Whitney Weston

Whitney Weston Eventing

Sunday, April 29, 2012

A Rolex First-Timer

The Imposing Rolex Stadium, where Dressage and Show Jumping were held


Such a crazy few weeks.....as always! The very next weekend after The Fork CIC***, I took Thomas, Atlas, and Fizzy to Ocala HT. Fizzy did her first CCI* with flying colors, ending on her dressage score in 9th place out of over 50 entries! I was so pleased with her ability to handle the pressures of FEI with enthusiasm and a fantastic work ethic. I am very excited for this little mare's future! The boys were also incredible, making great strides in their learning curve.

After Ocala was done and accomplished, we spent the week helping Buck's crew pack up BDJ South and then drove halfway north to stay in Lexington, KY with the ponies through Rolex!!!


rk3de.org

This was my first time there in person. For years and years I have eagerly tuned in to the broadcasts of Rolex CCI **** at Kentucky; I remember sitting in the computer lab at school writing my senior thesis with Rolex playing in the corner of my screen. Then it seemed like such an impossible task to compete there, so I was very interested to see how I would feel on the actual grounds now that I am one year away from competing there myself.

Arriving early was amazing: Amy and I were able to crawl all over the grounds before the crowds (and security) showed up. The action started on Weds with the jog. It felt like a fairly standard jog, except all the foreign horses went in a bunch and then were cleared out to quarantine before the US horses jogged. That made it sound like they were sick, possibly carrying a zombie-like contagion, but really it was just being careful.....I guess you never know.....
Titanium "ti-ti" being jogged by BDJ
The jog went well, with only 1 pair not passing, but by far the most exciting moment was when Phillip's horse spooked, slipped, went down on his side, and layer there for a few terrifying seconds. Could his horse really not make it sound to the dressage ring? Luckily the horse was fine, dazed a little, got up and continued to jog down the runway be accepted.

Walking the course was sooo exciting. YES it was huge. YES it was imposing. YES I know I will have the experience to do this in 1 year. I was pleased to see that the task looking daunting and difficult, but doable with a little more experience.
Huge a** log
Thursday and Friday I basically lived in the Rolex Stadium. I watched every single test. Little audio devices were being sold so you could listen to Sally O'Conner (who was sitting in a Range Rover next to the dressage ring) comment on the rides. Being a 4* rider, trainer, and now judge, I learned a lot from her perspective. For example when she is judging a lengthening down the long side of a standard dressage ring, she wants to see 10-11 steps, which indicates a good stride. It was surprising how many riders had errors in their tests. 3 riders failed to enter the ring within the 45 allotted seconds after the bell rung, and 3 other riders forgot their tests. Sally said that when u hear the bell if you are at the other end of the ring, turn straight around, don't risk it! From the riders off course, I learned that riders at this level even have mental lapses, and every single rider got back on course and did not let it affect the rest of their tests.

I did not take many pictures on cross country day, I was so excited it bordered on manic. I waited at the first water complex to watch Andrew Nicholson come through, which he did with style. I heard he retired at the next water element as I was waiting for Karen O'Conner to come through, much to my surprise. Karen came galloping into the water complex, got popped out of the saddle over A, then steered towards B and never quite got in the saddle, popping off in the water after B. I realized I had been gasping, stumbling backwards and grabbing Amy through the ordeal. (poor amy) I could not believe that happened to one of the most seasoned riders so early on in the course. Karen, like a true pro, got up, shrugged her shoulders with hands up, patted her horse and walked off. After that rider after rider continued to have problems until finally someone made it around the course. What a crazy day! I was riding each jump with every competitor, and by lunch I was exhausted. Really counting strides, holding my position with the riders. And yelling encouragement with the rest of the crowd. But boy what an education. It was amazing to observe what mistakes led up to run outs and falls. It's much more challenging to be the rider and get the right canter, with the right balance, on the right line, in the moment.....But by the end of the morning I was able to anticipate what would happen at any given fence depending on what was happening during the approach. After XC the leader board was seriously shaken up, with only 6 double clears and about half of the entire field surviving the day to head into show jumping.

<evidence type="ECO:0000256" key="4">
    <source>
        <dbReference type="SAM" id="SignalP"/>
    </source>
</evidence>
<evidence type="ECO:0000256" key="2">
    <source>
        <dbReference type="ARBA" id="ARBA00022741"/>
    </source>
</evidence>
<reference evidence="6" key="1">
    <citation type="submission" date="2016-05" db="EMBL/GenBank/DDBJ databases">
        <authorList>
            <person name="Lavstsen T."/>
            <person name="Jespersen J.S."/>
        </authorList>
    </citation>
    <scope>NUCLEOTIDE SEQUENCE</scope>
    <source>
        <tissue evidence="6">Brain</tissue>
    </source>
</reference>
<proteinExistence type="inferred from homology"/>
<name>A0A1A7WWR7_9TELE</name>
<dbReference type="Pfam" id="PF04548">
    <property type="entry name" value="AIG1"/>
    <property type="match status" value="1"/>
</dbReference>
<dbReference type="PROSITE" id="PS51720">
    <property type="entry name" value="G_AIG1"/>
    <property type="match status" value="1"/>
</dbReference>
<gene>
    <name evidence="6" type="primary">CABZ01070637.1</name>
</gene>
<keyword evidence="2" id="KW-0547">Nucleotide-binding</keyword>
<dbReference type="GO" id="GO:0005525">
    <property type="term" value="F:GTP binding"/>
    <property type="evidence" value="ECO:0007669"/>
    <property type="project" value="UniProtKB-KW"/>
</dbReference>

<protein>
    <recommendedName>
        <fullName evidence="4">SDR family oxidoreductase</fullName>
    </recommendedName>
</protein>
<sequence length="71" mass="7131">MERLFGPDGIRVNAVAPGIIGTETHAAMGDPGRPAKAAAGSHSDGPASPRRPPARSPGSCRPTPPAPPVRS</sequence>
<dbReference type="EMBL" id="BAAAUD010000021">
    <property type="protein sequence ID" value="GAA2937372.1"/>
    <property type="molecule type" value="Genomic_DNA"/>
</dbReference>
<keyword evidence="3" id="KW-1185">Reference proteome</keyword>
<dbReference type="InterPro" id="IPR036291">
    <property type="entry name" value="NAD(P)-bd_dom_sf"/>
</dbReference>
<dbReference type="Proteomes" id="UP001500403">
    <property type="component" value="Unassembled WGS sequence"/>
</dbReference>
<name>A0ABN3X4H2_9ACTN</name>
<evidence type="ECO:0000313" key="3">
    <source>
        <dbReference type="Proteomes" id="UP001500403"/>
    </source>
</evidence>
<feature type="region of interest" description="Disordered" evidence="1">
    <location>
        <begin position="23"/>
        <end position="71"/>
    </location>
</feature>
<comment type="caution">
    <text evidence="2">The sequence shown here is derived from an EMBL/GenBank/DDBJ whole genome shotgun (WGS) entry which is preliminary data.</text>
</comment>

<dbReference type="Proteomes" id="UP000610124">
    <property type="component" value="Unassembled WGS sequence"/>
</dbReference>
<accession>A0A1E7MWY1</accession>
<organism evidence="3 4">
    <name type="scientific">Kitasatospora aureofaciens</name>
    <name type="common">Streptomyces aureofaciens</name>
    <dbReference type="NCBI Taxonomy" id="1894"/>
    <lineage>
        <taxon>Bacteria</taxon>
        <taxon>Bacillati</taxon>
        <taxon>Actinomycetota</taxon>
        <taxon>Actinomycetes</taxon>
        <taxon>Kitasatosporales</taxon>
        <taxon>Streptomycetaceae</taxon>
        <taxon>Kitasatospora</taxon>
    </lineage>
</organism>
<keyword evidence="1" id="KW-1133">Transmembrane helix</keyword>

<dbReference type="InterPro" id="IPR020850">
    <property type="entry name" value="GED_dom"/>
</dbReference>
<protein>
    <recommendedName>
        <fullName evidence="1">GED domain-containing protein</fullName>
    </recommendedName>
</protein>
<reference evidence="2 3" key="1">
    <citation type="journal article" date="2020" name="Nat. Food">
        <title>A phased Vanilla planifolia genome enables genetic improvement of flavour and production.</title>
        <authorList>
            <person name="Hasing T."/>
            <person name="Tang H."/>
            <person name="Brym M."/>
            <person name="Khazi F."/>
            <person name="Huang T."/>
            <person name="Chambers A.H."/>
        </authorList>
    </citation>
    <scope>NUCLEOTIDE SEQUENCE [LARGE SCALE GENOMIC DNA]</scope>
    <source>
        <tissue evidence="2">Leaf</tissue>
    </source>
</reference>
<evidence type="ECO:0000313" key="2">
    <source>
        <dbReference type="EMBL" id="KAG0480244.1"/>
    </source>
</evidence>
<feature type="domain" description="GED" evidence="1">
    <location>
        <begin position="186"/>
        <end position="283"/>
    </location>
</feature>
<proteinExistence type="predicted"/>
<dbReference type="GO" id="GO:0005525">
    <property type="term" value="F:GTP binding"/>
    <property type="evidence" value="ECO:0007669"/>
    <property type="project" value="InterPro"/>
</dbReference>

Early Sunday we arrived for the second jog. There were a few withdrawals, some holds and a couple didn't make it, which is always heartbreaking. The whole crowd was on pins and needles the entire time!

Check out the final placings and great coverage at
www.eventingnation.com

A few hours later we were watching show jumping. I have never been in such an interactive crowd. Everyone was cheering, clapping, yelling, oohing and ahhing, gasping when a rail fell, then great silence and concentration in between each fence.  Whether the riders were happy or disappointed in their rides, one got the real sense that the entire stadium was backing the rider up, encouraging them on. In a crowd of tens of thousands, being televised across the continent and viewed overseas, it warms my heart to feel the sense of community and heartfelt encouragement from complete strangers to these riders. Hopefully remembering this will make my first 4 star at Rolex next year feel a little more welcoming than daunting.

Ride like you mean it!!!
WW